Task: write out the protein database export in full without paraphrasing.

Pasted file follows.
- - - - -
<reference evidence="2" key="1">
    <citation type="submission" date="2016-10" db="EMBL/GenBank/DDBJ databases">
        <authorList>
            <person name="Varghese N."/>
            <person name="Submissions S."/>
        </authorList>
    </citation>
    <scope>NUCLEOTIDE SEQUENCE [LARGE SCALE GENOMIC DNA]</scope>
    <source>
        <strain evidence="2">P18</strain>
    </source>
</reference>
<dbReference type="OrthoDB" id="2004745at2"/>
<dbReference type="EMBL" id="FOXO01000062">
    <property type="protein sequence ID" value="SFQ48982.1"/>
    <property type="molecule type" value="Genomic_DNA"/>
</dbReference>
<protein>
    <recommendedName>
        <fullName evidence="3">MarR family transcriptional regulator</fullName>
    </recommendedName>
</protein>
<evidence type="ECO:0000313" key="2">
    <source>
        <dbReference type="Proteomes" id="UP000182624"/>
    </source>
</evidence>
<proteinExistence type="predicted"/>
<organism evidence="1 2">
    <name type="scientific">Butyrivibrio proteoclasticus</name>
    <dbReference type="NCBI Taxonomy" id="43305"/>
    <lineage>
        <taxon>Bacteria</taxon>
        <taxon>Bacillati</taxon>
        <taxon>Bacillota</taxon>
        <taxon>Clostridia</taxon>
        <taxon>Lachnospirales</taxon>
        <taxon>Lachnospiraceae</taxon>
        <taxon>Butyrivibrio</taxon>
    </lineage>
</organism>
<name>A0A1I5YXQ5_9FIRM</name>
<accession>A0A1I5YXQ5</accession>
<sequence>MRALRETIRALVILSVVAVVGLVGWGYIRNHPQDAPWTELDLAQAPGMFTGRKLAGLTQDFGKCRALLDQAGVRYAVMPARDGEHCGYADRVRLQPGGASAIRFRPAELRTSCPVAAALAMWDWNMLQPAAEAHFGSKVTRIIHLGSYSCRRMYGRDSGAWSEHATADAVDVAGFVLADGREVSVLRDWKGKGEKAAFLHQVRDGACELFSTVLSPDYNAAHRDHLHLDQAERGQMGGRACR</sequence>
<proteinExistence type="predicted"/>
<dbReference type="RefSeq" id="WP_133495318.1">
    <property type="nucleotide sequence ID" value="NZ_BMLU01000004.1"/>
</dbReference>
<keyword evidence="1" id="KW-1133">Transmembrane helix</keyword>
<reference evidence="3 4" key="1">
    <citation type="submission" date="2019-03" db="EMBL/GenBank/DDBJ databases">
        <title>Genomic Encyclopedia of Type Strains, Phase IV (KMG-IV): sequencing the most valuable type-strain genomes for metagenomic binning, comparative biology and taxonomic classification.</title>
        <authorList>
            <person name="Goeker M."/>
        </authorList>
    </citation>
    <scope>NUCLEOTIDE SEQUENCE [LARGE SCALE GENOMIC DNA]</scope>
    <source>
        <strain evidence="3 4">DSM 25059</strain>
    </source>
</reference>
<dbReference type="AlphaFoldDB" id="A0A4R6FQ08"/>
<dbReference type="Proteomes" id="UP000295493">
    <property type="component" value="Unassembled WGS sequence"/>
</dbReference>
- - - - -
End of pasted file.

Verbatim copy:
<reference evidence="2" key="1">
    <citation type="submission" date="2016-10" db="EMBL/GenBank/DDBJ databases">
        <authorList>
            <person name="Varghese N."/>
            <person name="Submissions S."/>
        </authorList>
    </citation>
    <scope>NUCLEOTIDE SEQUENCE [LARGE SCALE GENOMIC DNA]</scope>
    <source>
        <strain evidence="2">P18</strain>
    </source>
</reference>
<dbReference type="OrthoDB" id="2004745at2"/>
<dbReference type="EMBL" id="FOXO01000062">
    <property type="protein sequence ID" value="SFQ48982.1"/>
    <property type="molecule type" value="Genomic_DNA"/>
</dbReference>
<protein>
    <recommendedName>
        <fullName evidence="3">MarR family transcriptional regulator</fullName>
    </recommendedName>
</protein>
<evidence type="ECO:0000313" key="2">
    <source>
        <dbReference type="Proteomes" id="UP000182624"/>
    </source>
</evidence>
<proteinExistence type="predicted"/>
<organism evidence="1 2">
    <name type="scientific">Butyrivibrio proteoclasticus</name>
    <dbReference type="NCBI Taxonomy" id="43305"/>
    <lineage>
        <taxon>Bacteria</taxon>
        <taxon>Bacillati</taxon>
        <taxon>Bacillota</taxon>
        <taxon>Clostridia</taxon>
        <taxon>Lachnospirales</taxon>
        <taxon>Lachnospiraceae</taxon>
        <taxon>Butyrivibrio</taxon>
    </lineage>
</organism>
<name>A0A1I5YXQ5_9FIRM</name>
<accession>A0A1I5YXQ5</accession>
<sequence>MRALRETIRALVILSVVAVVGLVGWGYIRNHPQDAPWTELDLAQAPGMFTGRKLAGLTQDFGKCRALLDQAGVRYAVMPARDGEHCGYADRVRLQPGGASAIRFRPAELRTSCPVAAALAMWDWNMLQPAAEAHFGSKVTRIIHLGSYSCRRMYGRDSGAWSEHATADAVDVAGFVLADGREVSVLRDWKGKGEKAAFLHQVRDGACELFSTVLSPDYNAAHRDHLHLDQAERGQMGGRACR</sequence>
<proteinExistence type="predicted"/>
<dbReference type="RefSeq" id="WP_133495318.1">
    <property type="nucleotide sequence ID" value="NZ_BMLU01000004.1"/>
</dbReference>
<keyword evidence="1" id="KW-1133">Transmembrane helix</keyword>
<reference evidence="3 4" key="1">
    <citation type="submission" date="2019-03" db="EMBL/GenBank/DDBJ databases">
        <title>Genomic Encyclopedia of Type Strains, Phase IV (KMG-IV): sequencing the most valuable type-strain genomes for metagenomic binning, comparative biology and taxonomic classification.</title>
        <authorList>
            <person name="Goeker M."/>
        </authorList>
    </citation>
    <scope>NUCLEOTIDE SEQUENCE [LARGE SCALE GENOMIC DNA]</scope>
    <source>
        <strain evidence="3 4">DSM 25059</strain>
    </source>
</reference>
<dbReference type="AlphaFoldDB" id="A0A4R6FQ08"/>
<dbReference type="Proteomes" id="UP000295493">
    <property type="component" value="Unassembled WGS sequence"/>
</dbReference>